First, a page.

What are the most common side effects of a medical abortion?
The most commonly experienced side effects of a medical abortion are felt after taking misoprostol, and include the following:
- Intense cramping
- Bleeding heavier than a period
- Abdominal pain unrelated to cramping
- Mild fever
- Hot flashes
- Light lactation
What are the more serious medical abortion complications?
There are a few long-term or serious complications that could arise from a medical abortion, including:
- An allergic reaction to the medication
- Incomplete abortion requiring a surgical procedure to complete
What side effects indicate a serious complication?
While not as common, some women experience more intense side effects that could suggest a serious complication has occurred. If any of these side effects are felt following a medical abortion, medical attention should be sought immediately:
- Severe pain
- Passing clots for two or more hours that are or exceed the size of a lemon
- Strong, unusual smelling vaginal discharge
- Excessive bleeding, defined as using two or more pads in an hour
Are there any other complications to consider?
Something to consider if you’re thinking about a medical abortion is how it may affect you emotionally or mentally. While all women are at some degree of risk for experiencing the following emotional side effects of a medical abortion, you may be at higher risk depending on your situation. Emotional side effects of abortion include:
- Relationship difficulties
- Inability to sleep
- Suicidal thoughts or feelings
Women who are at higher risk for experiencing these side effects include those who feel pressured or trapped into a medical abortion, those who have struggled with mental health in the past, and those who believe abortion is morally or ethically wrong. Contact Hopeline for more information about emotional side effects or to speak to someone knowledgeable and professional prior to an abortion procedure.
How do I know if a medical abortion is right for me?
Choosing a medical abortion for your unexpected pregnancy is a big decision to make. No matter what you choose, it is a decision that you will have to live with, so it needs to be one you are physically and emotionally okay with.
If you’re unexpectedly pregnant and not sure of what to do next, Hopeline can help. Schedule an appointment for no-cost and confidential services at our center today.
The following have been reported as adverse events in subjects receiving Cytotec:
In subjects receiving Cytotec 400 or 800 mcg daily in clinical trials, the most frequent gastrointestinal adverse events were diarrhea and abdominal pain. The incidence of diarrhea at 800 mcg in controlled trials in patients on NSAIDs ranged from 14-40% and in all studies (over 5,000 patients) averaged 13%. Abdominal pain occurred in 13-20% of patients in NSAID trials and about 7% in all studies, but there was no consistent difference from placebo.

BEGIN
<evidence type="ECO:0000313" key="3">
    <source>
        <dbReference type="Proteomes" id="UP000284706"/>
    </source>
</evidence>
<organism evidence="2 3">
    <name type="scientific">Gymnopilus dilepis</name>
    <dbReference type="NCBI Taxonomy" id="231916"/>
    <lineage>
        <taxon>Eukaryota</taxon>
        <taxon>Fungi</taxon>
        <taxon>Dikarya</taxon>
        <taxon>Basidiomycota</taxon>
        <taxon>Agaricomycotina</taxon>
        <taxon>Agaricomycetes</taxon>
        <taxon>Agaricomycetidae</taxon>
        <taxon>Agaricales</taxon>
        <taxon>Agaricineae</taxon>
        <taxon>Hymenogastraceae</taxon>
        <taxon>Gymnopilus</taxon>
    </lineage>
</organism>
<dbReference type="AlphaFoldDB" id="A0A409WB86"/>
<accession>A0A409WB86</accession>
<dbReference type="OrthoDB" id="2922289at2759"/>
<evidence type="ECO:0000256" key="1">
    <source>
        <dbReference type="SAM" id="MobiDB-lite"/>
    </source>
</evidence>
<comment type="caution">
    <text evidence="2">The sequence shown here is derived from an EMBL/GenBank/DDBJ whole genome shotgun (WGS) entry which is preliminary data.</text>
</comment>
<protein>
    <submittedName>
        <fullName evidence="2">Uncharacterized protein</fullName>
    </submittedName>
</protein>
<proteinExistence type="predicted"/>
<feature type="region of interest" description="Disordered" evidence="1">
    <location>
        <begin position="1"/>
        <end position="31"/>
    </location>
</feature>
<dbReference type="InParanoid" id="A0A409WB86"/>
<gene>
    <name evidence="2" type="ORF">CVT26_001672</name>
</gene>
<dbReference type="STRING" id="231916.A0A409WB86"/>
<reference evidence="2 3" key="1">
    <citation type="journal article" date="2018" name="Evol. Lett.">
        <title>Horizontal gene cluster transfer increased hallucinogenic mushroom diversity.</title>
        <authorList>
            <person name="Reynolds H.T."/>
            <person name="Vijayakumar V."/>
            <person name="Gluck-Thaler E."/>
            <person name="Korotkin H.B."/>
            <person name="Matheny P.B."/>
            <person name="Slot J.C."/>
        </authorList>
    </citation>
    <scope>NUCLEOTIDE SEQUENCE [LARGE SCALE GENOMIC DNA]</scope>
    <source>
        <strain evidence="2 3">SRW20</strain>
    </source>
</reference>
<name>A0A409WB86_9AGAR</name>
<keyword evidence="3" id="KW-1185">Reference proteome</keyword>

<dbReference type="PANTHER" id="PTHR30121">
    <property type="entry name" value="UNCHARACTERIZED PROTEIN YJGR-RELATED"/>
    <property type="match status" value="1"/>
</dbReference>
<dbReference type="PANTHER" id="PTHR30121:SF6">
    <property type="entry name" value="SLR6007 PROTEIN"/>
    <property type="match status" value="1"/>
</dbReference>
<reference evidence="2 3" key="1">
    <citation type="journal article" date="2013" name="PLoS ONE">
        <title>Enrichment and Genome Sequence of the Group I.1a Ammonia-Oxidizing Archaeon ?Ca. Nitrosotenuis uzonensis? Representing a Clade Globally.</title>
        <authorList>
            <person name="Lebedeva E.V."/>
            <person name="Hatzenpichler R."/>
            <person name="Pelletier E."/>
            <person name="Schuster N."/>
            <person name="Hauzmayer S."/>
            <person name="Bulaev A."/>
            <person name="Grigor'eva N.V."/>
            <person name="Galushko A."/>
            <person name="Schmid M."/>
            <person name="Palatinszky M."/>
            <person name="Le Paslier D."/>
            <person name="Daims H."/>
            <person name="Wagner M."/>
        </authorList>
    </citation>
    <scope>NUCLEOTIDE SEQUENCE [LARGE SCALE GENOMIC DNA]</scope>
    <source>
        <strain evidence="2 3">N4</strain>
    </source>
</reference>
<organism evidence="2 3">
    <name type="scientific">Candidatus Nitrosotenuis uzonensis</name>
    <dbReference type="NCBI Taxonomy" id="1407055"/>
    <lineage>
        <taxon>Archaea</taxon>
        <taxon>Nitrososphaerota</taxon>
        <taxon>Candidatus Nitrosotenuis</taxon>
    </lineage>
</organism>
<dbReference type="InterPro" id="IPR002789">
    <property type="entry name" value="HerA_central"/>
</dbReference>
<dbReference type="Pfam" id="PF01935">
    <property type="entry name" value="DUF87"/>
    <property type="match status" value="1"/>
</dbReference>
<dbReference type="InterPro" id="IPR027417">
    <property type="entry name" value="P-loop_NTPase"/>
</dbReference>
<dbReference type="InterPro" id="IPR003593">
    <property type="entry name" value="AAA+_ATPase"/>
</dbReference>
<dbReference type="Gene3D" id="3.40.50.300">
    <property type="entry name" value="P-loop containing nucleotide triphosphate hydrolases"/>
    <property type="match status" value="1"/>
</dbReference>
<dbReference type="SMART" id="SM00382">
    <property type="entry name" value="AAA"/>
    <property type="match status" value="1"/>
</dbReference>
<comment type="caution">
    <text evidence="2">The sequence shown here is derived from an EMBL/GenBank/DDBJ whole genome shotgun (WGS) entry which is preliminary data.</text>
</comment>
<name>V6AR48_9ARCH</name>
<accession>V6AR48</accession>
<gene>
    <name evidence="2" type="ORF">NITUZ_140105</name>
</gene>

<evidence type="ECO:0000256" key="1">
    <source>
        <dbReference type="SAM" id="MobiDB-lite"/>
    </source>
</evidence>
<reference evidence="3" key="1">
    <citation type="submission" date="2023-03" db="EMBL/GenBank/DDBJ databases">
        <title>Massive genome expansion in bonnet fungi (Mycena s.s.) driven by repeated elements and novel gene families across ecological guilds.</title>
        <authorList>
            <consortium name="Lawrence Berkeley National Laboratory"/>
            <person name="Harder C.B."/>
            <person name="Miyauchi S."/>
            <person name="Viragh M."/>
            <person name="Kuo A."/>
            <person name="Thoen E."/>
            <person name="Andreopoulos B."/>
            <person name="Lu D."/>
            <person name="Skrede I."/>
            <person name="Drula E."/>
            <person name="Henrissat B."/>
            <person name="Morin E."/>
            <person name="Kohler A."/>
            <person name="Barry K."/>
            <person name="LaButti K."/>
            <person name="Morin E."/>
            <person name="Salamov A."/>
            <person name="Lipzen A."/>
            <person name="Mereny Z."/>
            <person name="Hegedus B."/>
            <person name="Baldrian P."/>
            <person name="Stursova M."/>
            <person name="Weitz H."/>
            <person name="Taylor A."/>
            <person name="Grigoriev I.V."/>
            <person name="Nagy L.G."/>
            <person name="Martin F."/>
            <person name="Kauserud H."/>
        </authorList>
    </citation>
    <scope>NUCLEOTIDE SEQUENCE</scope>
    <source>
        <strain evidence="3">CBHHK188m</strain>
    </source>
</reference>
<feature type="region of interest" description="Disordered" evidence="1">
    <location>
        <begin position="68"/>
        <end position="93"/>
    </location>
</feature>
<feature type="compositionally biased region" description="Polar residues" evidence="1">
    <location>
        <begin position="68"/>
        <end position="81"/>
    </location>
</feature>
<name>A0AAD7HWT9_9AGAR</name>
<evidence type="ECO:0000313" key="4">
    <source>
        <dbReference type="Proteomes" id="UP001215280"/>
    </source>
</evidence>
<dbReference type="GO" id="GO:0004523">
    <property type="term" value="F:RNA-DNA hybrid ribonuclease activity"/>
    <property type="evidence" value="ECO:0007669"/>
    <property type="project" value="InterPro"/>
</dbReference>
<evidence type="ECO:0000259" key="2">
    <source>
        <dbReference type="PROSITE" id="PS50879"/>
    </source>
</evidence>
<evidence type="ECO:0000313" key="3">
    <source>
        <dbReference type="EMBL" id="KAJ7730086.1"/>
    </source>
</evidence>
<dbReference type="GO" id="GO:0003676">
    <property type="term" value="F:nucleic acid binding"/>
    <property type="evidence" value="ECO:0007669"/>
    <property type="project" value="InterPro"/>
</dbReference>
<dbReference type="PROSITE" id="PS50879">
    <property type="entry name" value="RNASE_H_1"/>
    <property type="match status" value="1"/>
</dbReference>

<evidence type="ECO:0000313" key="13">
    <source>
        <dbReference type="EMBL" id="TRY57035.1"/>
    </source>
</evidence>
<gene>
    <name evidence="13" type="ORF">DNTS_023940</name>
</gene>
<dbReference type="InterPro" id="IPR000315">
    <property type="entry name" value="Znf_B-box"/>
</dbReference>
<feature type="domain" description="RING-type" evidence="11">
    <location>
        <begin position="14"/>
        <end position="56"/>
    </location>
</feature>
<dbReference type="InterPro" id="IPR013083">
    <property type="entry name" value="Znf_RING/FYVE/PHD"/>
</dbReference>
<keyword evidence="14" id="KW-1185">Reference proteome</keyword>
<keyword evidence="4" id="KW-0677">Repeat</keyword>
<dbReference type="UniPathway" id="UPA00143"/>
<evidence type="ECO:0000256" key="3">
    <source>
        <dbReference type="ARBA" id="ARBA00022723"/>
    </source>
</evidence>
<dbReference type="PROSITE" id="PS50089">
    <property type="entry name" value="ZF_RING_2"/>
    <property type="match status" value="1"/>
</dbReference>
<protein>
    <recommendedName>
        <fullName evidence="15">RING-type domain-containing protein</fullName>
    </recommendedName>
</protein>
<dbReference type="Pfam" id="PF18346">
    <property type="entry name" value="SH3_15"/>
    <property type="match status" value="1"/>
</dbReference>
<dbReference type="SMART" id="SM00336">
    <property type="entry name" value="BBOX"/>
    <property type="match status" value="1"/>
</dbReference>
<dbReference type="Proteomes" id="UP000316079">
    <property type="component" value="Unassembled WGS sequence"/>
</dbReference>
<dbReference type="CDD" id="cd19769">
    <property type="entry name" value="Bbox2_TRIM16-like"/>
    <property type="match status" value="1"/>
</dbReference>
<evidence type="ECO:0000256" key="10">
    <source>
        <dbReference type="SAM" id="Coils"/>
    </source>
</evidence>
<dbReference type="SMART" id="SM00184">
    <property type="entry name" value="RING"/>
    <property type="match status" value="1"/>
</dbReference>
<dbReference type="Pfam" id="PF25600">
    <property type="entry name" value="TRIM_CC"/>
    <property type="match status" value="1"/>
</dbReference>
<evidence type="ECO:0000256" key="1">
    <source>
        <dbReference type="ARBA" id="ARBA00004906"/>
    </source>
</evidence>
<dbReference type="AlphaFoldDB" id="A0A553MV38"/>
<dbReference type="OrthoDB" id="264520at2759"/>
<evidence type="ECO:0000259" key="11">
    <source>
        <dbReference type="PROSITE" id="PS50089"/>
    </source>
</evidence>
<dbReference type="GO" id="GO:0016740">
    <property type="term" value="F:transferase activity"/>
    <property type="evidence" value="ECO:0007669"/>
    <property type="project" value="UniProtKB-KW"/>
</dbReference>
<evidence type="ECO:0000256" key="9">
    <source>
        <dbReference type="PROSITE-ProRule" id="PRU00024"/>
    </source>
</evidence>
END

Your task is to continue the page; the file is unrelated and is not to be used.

Diarrhea was dose related and usually developed early in the course of therapy (after 13 days), usually was self-limiting (often resolving after 8 days), but sometimes required discontinuation of Cytotec (2% of the patients). Rare instances of profound diarrhea leading to severe dehydration have been reported. Patients with an underlying condition such as inflammatory bowel disease, or those in whom dehydration, were it to occur, would be dangerous, should be monitored carefully if Cytotec is prescribed. The incidence of diarrhea can be minimized by administering after meals and at bedtime, and by avoiding coadministration of Cytotec with magnesium-containing antacids.
Women who received Cytotec during clinical trials reported the following gynecological disorders: spotting (0.7%), cramps (0.6%), hypermenorrhea (0.5%), menstrual disorder (0.3%) and dysmenorrhea (0.1%). Postmenopausal vaginal bleeding may be related to Cytotec administration. If it occurs, diagnostic workup should be undertaken to rule out gynecological pathology. (See BOXED WARNINGS.)
There were no significant differences in the safety profile of Cytotec in approximately 500 ulcer patients who were 65 years of age or older compared with younger patients.
Additional adverse events which were reported are categorized as follows:
Incidence Greater Than 1%
Causal Relationship Unknown
The following adverse events were infrequently reported. Causal relationships between Cytotec and these events have not been established but cannot be excluded:
Body as a whole: aches/pains, asthenia, fatigue, fever, chills, rigors, weight changes.
Skin: rash, dermatitis, alopecia, pallor, breast pain.
Special senses: abnormal taste, abnormal vision, conjunctivitis, deafness, tinnitus, earache.
Respiratory: upper respiratory tract infection, bronchitis, bronchospasm, dyspnea, pneumonia, epistaxis.
Gastrointestinal: GI bleeding, GI inflammation/infection, rectal disorder, abnormal hepatobiliary function, gingivitis, reflux, dysphagia, amylase increase.
Hypersensitivity: anaphylactic reaction
Metabolic: glycosuria, gout, increased nitrogen, increased alkaline phosphatase.
Genitourinary: polyuria, dysuria, hematuria, urinary tract infection.
Nervous system/Psychiatric: anxiety, change in appetite, depression, drowsiness, dizziness, thirst, impotence, loss of libido, sweating increase, neuropathy, neurosis, confusion.
Musculoskeletal: arthralgia, myalgia, muscle cramps, stiffness, back pain.
Blood/Coagulation: anemia, abnormal differential, thrombocytopenia, purpura, ESR increased.
Read the entire FDA prescribing information for Cytotec (Misoprostol)